LSHTM alumnus

Alumni Profile: Dr Fábio Luiz Vieira

This week our alumni spotlight is on Dr Fábio Luiz Vieira, who studied a short course in Health Economics at the School in 2009. Fábio is now the Director of VZ Associados Health Consulting in São Paulo, Brazil. He has also recently become the coordinator for the Sao Paulo Alumni Chapter – our first alumni chapter in Brazil.

Why the London School of Hygiene & Tropical Medicine? The well-established traditional reputation of teaching and research of Public Health influenced my choice to study at the School.

My experiences of studying were very enjoyable and I feel that they have had a huge impact both educationally and personally. This was due in part to the experiences of collaborating with students from diverse multicultural backgrounds. I feel that this has also had a positive and profound impact on my education and studies and enabled me to help establish many different projects.

LSHTM AlumnusThe global approach that I experienced whilst studying at the School enhanced my learning experiences.

My studies gave me a comprehensive view of health challenges in diverse international scenarios. The School’s rational and scientific approach to dealing with health management was also something that directly influenced me.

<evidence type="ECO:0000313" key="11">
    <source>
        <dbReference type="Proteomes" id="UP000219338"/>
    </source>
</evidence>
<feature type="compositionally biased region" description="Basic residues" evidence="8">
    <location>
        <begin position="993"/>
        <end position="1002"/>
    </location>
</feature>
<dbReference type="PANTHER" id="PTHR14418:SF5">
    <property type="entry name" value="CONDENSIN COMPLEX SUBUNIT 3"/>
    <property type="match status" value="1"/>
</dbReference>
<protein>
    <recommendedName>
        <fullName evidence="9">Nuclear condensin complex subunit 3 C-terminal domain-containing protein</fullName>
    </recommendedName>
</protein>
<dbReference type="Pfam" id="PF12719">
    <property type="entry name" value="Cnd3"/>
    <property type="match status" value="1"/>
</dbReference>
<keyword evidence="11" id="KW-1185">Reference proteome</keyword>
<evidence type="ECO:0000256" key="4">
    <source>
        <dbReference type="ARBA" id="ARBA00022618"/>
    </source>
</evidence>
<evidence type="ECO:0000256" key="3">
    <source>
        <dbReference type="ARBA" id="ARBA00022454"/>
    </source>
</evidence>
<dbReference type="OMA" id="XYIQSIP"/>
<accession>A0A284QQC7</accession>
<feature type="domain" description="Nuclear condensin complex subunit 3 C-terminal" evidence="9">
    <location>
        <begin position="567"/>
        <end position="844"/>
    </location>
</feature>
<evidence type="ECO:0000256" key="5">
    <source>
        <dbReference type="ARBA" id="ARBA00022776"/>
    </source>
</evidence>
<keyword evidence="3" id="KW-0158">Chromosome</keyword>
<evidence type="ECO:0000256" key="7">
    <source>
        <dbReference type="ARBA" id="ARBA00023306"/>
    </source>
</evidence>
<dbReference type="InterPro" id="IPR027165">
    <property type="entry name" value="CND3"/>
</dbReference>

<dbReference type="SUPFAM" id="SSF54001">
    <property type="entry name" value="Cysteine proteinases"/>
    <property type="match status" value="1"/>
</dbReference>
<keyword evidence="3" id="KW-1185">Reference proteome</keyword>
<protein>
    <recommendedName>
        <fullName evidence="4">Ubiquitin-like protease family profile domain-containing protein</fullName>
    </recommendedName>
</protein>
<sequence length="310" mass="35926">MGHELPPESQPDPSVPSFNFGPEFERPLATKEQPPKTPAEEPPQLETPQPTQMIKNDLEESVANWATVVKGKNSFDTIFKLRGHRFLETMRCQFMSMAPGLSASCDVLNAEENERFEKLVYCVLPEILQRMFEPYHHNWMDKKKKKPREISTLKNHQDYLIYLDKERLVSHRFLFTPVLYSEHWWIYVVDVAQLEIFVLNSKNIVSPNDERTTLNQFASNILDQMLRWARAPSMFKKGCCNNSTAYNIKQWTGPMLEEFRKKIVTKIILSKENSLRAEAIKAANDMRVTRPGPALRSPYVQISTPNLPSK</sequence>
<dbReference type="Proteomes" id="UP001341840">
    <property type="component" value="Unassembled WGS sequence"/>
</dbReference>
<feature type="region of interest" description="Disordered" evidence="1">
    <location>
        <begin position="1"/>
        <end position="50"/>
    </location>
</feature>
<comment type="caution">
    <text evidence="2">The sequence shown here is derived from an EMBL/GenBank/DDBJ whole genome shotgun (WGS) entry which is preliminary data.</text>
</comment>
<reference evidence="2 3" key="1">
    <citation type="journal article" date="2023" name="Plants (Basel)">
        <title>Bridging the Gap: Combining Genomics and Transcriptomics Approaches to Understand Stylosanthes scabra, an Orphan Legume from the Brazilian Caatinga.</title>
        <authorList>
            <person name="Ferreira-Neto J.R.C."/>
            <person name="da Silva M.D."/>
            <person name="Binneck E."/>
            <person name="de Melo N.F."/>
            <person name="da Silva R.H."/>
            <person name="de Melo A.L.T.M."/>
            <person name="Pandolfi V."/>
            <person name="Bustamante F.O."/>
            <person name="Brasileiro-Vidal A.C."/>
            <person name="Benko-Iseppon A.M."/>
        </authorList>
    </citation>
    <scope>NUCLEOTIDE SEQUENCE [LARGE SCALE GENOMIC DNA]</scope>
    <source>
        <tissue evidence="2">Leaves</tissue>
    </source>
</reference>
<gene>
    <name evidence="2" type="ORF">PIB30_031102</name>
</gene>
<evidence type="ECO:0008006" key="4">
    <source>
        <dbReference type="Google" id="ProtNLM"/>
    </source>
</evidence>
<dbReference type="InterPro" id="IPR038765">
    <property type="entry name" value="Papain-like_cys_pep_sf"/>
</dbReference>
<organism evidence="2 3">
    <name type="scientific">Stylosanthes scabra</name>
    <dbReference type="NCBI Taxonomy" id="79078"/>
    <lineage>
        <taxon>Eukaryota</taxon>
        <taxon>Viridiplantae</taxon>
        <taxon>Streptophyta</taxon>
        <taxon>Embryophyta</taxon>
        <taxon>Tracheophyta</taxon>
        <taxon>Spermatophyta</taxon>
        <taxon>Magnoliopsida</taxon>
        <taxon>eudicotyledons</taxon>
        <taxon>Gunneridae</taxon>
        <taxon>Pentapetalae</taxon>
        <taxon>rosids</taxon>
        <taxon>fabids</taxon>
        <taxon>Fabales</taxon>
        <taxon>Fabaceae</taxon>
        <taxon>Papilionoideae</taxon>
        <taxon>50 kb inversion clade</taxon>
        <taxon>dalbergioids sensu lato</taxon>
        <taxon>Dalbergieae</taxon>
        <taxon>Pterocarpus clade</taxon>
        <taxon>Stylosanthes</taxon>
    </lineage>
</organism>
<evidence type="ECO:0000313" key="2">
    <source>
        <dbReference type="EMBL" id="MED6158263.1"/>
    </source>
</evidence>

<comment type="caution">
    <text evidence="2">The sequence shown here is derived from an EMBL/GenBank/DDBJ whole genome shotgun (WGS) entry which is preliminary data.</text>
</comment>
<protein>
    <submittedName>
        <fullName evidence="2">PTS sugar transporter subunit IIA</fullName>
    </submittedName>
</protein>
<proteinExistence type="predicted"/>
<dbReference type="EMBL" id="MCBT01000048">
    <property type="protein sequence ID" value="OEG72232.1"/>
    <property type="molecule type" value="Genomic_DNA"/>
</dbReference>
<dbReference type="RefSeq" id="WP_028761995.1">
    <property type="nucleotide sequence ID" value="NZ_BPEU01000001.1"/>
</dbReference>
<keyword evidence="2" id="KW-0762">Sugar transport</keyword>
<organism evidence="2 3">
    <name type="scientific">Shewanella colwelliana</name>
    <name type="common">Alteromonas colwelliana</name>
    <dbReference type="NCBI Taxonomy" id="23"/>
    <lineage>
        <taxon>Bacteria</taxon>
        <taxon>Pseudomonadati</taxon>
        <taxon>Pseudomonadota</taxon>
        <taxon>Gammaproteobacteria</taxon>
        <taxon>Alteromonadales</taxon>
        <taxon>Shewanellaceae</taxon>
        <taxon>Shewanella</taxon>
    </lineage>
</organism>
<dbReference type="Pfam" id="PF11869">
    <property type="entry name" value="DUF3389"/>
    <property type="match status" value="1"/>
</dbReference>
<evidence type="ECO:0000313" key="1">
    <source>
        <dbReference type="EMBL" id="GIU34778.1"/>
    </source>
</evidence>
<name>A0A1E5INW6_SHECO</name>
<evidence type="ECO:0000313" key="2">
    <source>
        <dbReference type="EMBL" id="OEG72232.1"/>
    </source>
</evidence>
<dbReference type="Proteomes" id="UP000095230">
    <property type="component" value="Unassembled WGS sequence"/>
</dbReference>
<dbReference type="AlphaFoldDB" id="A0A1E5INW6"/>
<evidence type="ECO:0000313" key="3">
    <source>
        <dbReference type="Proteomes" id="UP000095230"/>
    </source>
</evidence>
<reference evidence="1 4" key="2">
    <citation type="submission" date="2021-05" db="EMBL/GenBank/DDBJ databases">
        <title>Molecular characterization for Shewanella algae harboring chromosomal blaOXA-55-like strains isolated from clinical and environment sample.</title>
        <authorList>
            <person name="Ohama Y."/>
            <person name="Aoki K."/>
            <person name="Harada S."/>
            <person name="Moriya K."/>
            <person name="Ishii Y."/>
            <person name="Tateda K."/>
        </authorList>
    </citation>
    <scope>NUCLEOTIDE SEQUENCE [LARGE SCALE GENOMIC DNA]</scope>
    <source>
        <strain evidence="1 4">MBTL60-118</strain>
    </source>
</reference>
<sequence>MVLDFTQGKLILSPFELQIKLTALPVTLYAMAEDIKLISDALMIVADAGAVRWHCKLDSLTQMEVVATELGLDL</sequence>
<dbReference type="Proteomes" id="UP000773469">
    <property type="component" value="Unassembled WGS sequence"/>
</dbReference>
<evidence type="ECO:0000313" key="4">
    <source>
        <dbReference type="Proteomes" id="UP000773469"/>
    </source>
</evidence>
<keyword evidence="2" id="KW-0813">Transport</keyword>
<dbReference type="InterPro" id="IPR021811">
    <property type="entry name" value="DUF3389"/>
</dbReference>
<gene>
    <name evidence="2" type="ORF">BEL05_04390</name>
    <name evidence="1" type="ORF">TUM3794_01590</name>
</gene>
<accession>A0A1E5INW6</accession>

Tell us about your career since graduating. Since my experience at the School, I have been working in Brazil and Africa and specifically in Angola, which has partnerships projects with Brazilian health institutions. During this period, we implemented projects involving community health workers – this peaked to 650 professionals within three different states within that country. I have also been involved for the last three years in a project implementing professional short training and data management from the public pre-hospital system.

Another action I have been involved in is a project initiative in Brazil for training medical doctors from Angola, with 40 doctors specialising in 12 medical areas who then return to their countries after graduation in order to improve medical assistance within their country. In all of these projects, we have been aiming for cost-effective approaches for each particular situation, and this was directly influenced by my time at the School studying Health Economics.

What advice would you give to current and future students of the School? My advice would be to participate in all possible extra activities, lectures, groups of special interests, promoted by the School and to exchange experiences with other students from different countries. It really is highly beneficial overall and will lead to rich and positively rewarding life experiences.

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